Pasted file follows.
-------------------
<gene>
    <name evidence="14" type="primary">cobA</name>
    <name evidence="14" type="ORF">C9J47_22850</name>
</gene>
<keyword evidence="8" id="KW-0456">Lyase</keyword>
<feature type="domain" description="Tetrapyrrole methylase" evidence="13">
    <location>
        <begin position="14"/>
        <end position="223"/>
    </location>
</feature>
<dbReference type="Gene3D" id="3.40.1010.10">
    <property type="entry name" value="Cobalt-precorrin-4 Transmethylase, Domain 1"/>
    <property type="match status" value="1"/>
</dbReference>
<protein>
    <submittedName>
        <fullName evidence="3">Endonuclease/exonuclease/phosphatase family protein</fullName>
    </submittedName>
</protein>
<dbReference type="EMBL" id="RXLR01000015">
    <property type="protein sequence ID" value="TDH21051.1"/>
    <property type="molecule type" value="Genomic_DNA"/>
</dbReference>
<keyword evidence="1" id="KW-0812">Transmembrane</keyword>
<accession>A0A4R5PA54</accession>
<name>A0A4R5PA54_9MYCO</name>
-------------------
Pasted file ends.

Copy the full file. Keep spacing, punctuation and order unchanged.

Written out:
<gene>
    <name evidence="14" type="primary">cobA</name>
    <name evidence="14" type="ORF">C9J47_22850</name>
</gene>
<keyword evidence="8" id="KW-0456">Lyase</keyword>
<feature type="domain" description="Tetrapyrrole methylase" evidence="13">
    <location>
        <begin position="14"/>
        <end position="223"/>
    </location>
</feature>
<dbReference type="Gene3D" id="3.40.1010.10">
    <property type="entry name" value="Cobalt-precorrin-4 Transmethylase, Domain 1"/>
    <property type="match status" value="1"/>
</dbReference>
<protein>
    <submittedName>
        <fullName evidence="3">Endonuclease/exonuclease/phosphatase family protein</fullName>
    </submittedName>
</protein>
<dbReference type="EMBL" id="RXLR01000015">
    <property type="protein sequence ID" value="TDH21051.1"/>
    <property type="molecule type" value="Genomic_DNA"/>
</dbReference>
<keyword evidence="1" id="KW-0812">Transmembrane</keyword>
<accession>A0A4R5PA54</accession>
<name>A0A4R5PA54_9MYCO</name>